Problem Formulation: What does the double colon
sequence[3::4] mean in Python?
You can observe a similar double colon
:: for sequences:
>>> lst = [1, 2, 3, 4, 5, 6, 7, 8, 9] >>> lst[::2]
Answer: The double colon is a special case in Python’s extended slicing feature. The extended slicing notation
string[start:stop:step] uses three arguments
step to carve out a subsequence. It accesses every
step-th element between indices
start (included) and
stop (excluded). The double colon
:: occurs if you drop the
stop argument. In this case, Python will use the default value and doesn’t assume an artificial stop.
Here are some examples:
string[::2]reads “default start index, default stop index, step size is two—take every second element”.
string[::3]reads “default start index, default stop index, step size is three—take every third element”.
string[::4]reads “default start index, default stop index, step size is four—take every fourth element“.
string[2::2]reads “start index of two, default stop index, step size is two—take every second element starting from index 2“.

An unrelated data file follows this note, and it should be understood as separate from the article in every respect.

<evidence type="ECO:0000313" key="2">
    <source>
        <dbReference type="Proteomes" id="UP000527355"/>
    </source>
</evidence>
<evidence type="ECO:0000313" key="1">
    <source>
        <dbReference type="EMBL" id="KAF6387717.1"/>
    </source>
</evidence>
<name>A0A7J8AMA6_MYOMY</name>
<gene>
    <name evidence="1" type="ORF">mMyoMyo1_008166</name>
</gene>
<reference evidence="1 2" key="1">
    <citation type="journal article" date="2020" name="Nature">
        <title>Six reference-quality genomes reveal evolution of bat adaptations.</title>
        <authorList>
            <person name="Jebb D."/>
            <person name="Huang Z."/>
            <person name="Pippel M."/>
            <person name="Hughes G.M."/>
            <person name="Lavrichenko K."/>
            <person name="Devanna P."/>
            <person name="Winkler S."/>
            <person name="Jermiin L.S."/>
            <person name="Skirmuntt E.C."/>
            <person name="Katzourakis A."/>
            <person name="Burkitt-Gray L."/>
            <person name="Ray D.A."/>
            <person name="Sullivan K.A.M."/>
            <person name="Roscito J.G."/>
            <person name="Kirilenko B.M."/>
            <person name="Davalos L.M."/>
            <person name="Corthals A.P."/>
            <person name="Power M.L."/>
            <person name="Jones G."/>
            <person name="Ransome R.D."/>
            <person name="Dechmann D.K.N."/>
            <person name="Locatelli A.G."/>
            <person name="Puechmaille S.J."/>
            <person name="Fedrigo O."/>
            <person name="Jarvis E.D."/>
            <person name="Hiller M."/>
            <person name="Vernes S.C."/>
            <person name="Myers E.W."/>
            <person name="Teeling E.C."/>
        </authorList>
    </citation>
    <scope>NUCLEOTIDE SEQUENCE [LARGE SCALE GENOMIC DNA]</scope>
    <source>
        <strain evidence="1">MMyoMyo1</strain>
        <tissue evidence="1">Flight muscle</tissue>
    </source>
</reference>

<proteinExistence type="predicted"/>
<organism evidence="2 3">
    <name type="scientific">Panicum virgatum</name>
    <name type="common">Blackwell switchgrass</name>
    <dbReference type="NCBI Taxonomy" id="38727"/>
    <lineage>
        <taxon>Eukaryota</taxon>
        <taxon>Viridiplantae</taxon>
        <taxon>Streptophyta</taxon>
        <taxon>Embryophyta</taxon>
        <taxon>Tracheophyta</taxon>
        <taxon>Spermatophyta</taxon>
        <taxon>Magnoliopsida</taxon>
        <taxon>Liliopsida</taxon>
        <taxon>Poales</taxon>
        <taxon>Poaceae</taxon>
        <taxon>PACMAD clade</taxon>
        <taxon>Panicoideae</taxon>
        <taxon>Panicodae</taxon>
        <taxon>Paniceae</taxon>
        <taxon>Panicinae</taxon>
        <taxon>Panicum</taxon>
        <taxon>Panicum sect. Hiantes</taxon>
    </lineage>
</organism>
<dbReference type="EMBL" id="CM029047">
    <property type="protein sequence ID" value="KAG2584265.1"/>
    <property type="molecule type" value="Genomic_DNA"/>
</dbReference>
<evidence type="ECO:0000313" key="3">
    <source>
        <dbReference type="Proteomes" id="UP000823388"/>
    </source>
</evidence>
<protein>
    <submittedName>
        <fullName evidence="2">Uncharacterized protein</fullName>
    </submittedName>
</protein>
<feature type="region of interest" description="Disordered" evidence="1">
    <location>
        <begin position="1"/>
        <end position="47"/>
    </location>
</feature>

Let’s have a look at those examples in a Python code shell:
>>> s = 'hello world' >>> s[::2] 'hlowrd' >>> s[::3] 'hlwl' >>> s[::4] 'hor' >>> s[2::2] 'lowrd'
Background: Slicing is a concept to carve out a substring from a given string. Use slicing notation
s[start:stop:step] to access every
step-th element starting from index
start (included) and ending in index
stop (excluded). All three arguments are optional, so you can skip them to use the default values (
step=1). For example, the expression
s[2:4] from string
'hello' carves out the slice
'll' and the expression
s[:3:2] carves out the slice
You can dive into our full slicing tutorial here:
Also, it may help to watch my introductory video on slicing:
To boost your Python skills, check out my free cheat sheets and code tutorials sent to you via email:
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